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MV Kalakala

SKU: CS0125P


93L x 19W x 34H (cm)

36.61L x 7.48W x 13.38H (inch)

Packing volume: 0.18 m³ = 6.35 ft³


MV Kalakala

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Our model is hand-crafted from wood with planks on frame construction and painted as the real ship. This model is not a kit and ready for display.

Color: Grey, black and red


Kalakala was and always will be a one of a kind vessel. She was originally built in 1927 as the steam ferry SS Peralta for the Key System Transit Company of San Francisco, California. Her sister ship was Yerba Buena. For a few years, Peralta travelled the route between San Francisco and Oakland, until a fire destroyed her in 1932. Due to her being damaged beyond repair and the constructions Golden Gate Bridge (US 101) as well as the Oakland Bay Bridge (US 40/50 and now I-80) made ferry operations illegal in San Francisco Bay. Peralta had all of her superstructure scrapped and was left to rot.

In 1933, she was purchased by Arthur Peabody, owner of the Black Ball Line ferry company in Seattle, Washington. Peralta rather than being scrapped as most people would expect, was towed up to Seattle by the tugboat Creole. Between 1934 and 1935, the Peralta was completely rebuilt into a brand new and unusual vessel, redesigned by Louis Proctor, a Boeing engineer. The Kalakala (Chinook Indian for "Flying Bird") became the flagship of the Black Ball Line and the second most popular icon in the world. It almost beat the Eiffel Tower and was more popular than the Statue of Liberty and Empire State Building! The Kalakala Flying Bird Orchestra, a big band throughout the 30's and 40's, performed aboard Kalakala on midnight cruises, and their music was broadcast worldwide. Kalakala became immortalized in the Bing Crosby song "Black Ball Ferry Line" around this time.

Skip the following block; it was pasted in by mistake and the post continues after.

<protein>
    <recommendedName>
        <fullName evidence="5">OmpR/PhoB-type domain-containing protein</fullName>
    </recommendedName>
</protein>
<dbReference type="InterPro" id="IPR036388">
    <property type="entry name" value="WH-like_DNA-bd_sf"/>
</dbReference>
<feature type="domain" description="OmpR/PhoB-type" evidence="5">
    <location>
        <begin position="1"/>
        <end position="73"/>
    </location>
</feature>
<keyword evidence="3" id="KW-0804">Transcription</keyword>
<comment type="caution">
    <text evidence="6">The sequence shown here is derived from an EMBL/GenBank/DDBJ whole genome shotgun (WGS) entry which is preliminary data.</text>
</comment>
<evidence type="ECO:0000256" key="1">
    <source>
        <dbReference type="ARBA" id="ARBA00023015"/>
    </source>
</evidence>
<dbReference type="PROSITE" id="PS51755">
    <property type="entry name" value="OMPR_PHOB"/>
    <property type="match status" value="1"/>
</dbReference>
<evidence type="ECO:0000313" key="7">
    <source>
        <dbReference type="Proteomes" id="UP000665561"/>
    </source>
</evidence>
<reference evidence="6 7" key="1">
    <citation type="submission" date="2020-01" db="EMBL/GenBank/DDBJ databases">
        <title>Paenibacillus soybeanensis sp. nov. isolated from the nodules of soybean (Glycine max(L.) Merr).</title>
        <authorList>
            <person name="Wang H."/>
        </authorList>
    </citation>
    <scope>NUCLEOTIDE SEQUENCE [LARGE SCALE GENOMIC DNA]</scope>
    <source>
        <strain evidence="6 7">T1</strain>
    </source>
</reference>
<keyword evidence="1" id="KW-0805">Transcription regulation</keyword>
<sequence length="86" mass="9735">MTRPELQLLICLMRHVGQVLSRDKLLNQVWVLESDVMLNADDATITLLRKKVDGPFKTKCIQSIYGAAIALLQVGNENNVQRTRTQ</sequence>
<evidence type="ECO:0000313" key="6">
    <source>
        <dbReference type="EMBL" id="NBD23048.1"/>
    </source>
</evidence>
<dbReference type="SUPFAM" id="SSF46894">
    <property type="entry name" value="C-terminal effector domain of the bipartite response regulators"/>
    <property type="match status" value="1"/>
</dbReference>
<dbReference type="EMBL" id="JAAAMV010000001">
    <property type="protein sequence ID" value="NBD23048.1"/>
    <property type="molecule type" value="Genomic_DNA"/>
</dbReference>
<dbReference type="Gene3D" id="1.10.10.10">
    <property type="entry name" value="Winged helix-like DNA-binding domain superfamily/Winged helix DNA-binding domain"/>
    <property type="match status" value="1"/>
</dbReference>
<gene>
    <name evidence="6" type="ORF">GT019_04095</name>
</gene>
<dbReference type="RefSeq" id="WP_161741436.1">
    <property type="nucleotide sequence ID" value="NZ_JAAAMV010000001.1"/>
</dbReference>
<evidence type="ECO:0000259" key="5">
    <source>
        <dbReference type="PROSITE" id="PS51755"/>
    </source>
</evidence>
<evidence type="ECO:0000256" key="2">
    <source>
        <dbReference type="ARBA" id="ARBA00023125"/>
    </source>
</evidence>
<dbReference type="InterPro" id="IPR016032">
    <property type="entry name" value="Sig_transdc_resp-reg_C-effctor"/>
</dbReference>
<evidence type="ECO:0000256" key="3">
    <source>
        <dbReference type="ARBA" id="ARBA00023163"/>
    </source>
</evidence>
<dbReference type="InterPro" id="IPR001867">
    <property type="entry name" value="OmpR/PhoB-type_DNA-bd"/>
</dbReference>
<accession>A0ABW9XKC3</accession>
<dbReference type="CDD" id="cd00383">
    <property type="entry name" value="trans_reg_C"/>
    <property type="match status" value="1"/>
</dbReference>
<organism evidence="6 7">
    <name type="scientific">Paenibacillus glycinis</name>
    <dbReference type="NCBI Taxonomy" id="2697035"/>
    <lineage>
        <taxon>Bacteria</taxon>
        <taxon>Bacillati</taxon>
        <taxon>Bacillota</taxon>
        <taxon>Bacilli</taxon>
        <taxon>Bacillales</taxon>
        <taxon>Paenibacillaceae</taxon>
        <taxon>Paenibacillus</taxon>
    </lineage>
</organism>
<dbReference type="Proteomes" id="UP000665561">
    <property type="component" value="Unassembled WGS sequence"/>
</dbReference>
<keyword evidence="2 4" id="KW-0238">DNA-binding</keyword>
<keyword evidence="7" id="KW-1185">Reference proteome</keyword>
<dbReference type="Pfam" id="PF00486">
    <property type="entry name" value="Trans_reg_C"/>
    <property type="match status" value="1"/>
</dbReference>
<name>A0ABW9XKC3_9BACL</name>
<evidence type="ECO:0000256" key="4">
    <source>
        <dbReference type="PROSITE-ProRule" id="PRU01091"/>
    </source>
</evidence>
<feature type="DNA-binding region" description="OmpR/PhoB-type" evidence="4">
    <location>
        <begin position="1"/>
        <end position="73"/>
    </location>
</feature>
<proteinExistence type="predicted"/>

During World War II, Kalakala was a vital component to the Bremerton Naval Yard, delivering workers to and from their via Seattle. After the war, Kalakala remained extremely popular and became the first commercial vehicle of any kind to ever have radar. A Raytheon unit sporting FCC License Number 001, which was active at least until January 22, 2015. The radar dish itself along with a few other Kalakala relics still exist today preserved in Port Angeles, Washington.

In 1951, following a union and state government conspiracy, the Black Ball Line was in a sense stolen from its rightful owners and became Washington State Ferries (which it still is today). Kalakala changed routes to operate between Port Angeles and Victoria, Canada in the 1950's after a reformed Black Ball Line operating in Canada bitterly cut off the route in anger towards Washington state. It was also around this time the Kalakala was re-bladed with a 5 bladed propeller, reducing the infamous vibration her misaligned engine caused by 40%. Kalakala continued to serve the state as a popular Seattle icon and ferry into the 1960's, being the second biggest attraction at the 1962 Seattle World's Fair/Century 21 Exhibition. The most popular of course being the new Space Needle. Sadly, time was catching up to the old flying bird. With the increase in car traffic and car size, Kalakala became inferior to other ferryboats with its small car carrying capacity. It was replaced by the superferry Hyak (still in operation today) in 1967. She was sent to Alaska where she became a sea food processing factory, was eventually landlocked as a "building" and abandoned for 20 years.

A Seattle man named Peter Bevis brought her back to Seattle in the 1990's and was restoring her in Lake Union when he somehow lost ownership of her. The new hippie run Seattle forced Kalakala to leave in 2004. She was sent to Tacoma where a man named Steve Rodrigues tried to fix her up, but ultimately had the vessel stolen from him by the Coast Guard forever sealing her fate. Rodrigues wasn't able to fix her fast enough resulting in her almost sinking in 2011. Karl Anderson took over ownership in 2012 and though he owned facilities that could house Kalakala, he didn't have enough money to restore her, nor was his drydock available. By the time the drydock was open, Kalakala was too badly corroded. On January 22, 2015, Anderson scrapped the Kalakala in a move which spurred major controversy and broke the hearts of millions. She may be gone, but Kalakala's spirit will live on forever so long as she's remembered.

3536 Highway 6, # 119
Sugar Land, TX 77478
Phone: + 1 (855) 511-6651
Fax: + 1 (855) 511-9660

Phone: +(84-28) 3511-6651
Fax: +(84-28) 3511-6713 
Email: info@gianhien.com
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